Interstitial Cystitis (IC) or Painful Bladder Syndrome (PBS) is a chronic bladder condition which refers to pain, pressure or discomfort within the urinary bladder. It is difficult to diagnose with symptoms often including an urgent need to urinate, pain if urination is delayed and a frequent need to urinate or a combination of symptoms. If some of these symptoms last for more than six weeks and have not responded to medication for other identifiable causes then IC/PBS may be diagnosed. Symptoms may disappear with treatment or without explanation, but sometimes can return days, weeks, months or years later. IC/PBS can be associated with irritable bowel syndrome, fibromyalgia, chronic fatigue syndrome and other pain syndromes. It is felt to fall under the larger entity – chronic pelvic pain syndrome.

Neurogenic Bladder

Neurogenic bladder is the name given to bladder dysfunction in people who lack bladder control due to a brain, spinal cord or nerve problem. This could be as a result of diseases such as multiple sclerosis (MS), Parkinson's disease or diabetes or by infection of the brain or spinal cord, stroke, spinal cord injury, or major pelvic surgery. Nerves in the body control how the bladder stores or empties urine and problems with these nerves can cause overflow incontinence, frequency, urgency, urge incontinence, and retention. Neurogenic bladder is a serious condition, but with appropriate treatment and close monitoring, patients can see large improvements in their quality of life. Specific treatment for neurogenic bladder will be decided by your urologist.

Overactive Bladder

Overactive bladder is characterised by the sudden urge to urinate more frequently than required. Treatment can involve bladder training techniques, lifestyle changes, exercises, medication or neuromodulation. Your urologist will discuss an appropriate course of action for you.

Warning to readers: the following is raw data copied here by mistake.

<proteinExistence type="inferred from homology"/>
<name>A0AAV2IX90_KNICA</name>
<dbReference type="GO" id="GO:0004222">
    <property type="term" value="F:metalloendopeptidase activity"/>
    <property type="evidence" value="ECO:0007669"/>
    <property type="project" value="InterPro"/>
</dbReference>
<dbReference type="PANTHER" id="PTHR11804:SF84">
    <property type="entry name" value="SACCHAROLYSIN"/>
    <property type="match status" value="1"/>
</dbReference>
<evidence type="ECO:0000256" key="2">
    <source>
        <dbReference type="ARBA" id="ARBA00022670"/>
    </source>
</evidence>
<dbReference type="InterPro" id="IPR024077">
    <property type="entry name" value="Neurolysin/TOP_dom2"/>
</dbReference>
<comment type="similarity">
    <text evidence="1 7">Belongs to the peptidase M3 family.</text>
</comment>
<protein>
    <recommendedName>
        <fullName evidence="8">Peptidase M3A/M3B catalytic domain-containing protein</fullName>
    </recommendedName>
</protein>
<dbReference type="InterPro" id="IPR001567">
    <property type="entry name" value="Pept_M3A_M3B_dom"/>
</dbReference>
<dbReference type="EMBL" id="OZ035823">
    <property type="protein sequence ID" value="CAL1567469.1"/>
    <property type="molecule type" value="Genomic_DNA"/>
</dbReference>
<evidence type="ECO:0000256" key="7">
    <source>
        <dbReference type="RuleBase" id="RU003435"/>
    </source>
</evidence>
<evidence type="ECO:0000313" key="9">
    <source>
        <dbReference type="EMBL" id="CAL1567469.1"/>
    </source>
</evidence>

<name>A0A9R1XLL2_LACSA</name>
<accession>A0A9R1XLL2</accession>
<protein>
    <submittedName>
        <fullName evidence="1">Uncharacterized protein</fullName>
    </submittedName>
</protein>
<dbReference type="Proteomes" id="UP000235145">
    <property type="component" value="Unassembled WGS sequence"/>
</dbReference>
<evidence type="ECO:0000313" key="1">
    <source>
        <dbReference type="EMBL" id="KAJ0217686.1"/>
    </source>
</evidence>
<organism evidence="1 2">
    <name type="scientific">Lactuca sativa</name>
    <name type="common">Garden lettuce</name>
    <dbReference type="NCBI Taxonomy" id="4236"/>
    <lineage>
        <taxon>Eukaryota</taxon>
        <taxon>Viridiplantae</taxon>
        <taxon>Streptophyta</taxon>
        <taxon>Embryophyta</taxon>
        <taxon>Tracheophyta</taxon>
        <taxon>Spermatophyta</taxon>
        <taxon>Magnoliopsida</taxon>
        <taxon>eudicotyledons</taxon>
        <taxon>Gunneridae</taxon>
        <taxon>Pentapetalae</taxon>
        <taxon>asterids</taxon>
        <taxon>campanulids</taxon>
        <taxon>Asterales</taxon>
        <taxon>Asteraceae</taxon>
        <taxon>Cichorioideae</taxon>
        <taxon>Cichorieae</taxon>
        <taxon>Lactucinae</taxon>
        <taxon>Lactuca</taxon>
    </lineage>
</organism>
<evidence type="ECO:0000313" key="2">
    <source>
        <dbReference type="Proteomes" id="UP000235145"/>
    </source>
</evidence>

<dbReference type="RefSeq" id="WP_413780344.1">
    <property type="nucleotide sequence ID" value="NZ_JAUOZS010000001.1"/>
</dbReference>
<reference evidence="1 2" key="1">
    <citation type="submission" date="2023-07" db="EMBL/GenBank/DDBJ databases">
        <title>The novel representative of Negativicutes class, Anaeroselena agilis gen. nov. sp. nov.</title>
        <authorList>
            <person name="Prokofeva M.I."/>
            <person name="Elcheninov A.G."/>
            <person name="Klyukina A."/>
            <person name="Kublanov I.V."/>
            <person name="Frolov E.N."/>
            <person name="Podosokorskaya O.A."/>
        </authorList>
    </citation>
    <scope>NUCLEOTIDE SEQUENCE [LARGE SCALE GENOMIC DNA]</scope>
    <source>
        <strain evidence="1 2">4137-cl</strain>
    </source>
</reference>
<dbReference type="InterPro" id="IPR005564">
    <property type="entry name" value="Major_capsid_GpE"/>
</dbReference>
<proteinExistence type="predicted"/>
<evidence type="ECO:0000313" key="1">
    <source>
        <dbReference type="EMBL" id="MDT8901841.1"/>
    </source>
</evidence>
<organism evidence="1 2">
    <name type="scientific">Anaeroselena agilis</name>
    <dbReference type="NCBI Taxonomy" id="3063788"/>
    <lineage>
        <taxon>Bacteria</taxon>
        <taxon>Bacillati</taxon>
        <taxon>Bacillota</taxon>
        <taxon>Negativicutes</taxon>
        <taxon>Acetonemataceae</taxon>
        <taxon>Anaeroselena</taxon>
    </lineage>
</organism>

Kidney and Adrenal Conditions We Treat

Adrenal Glands

Adrenal glandsThe adrenal glands located at the top of each kidney produce hormones; two of the most important hormones being cortisol and aldosterone. These hormones help the body control blood sugar, burn protein and fat, deal with stressful times such as major illness and injury and regulate blood pressure. The adrenal glands also produce small amounts of sex hormones called androgens, as well as a range of other hormones. Adrenal disorders are generally caused by too much or too little of a particular hormone and are treatable over the long-term.

Cystic Disease

A cyst is a sac-like pocket of tissue that contains fluid, air, or other substances. Cysts can grow almost anywhere in your body or on your skin. Cystic kidney disease is a group of diseases that cause abnormal pockets of clear, watery fluid (cysts) to form in the kidneys. Cystic kidney diseases include polycystic kidney disease, medullary cystic disease and medullary sponge kidney. The cysts interfere with normal kidney function and may cause kidney failure. Having a cyst on your kidney does not automatically mean that you have cystic kidney disease. Having one or more cysts on your kidney is common, especially in older people, and may not require treatment.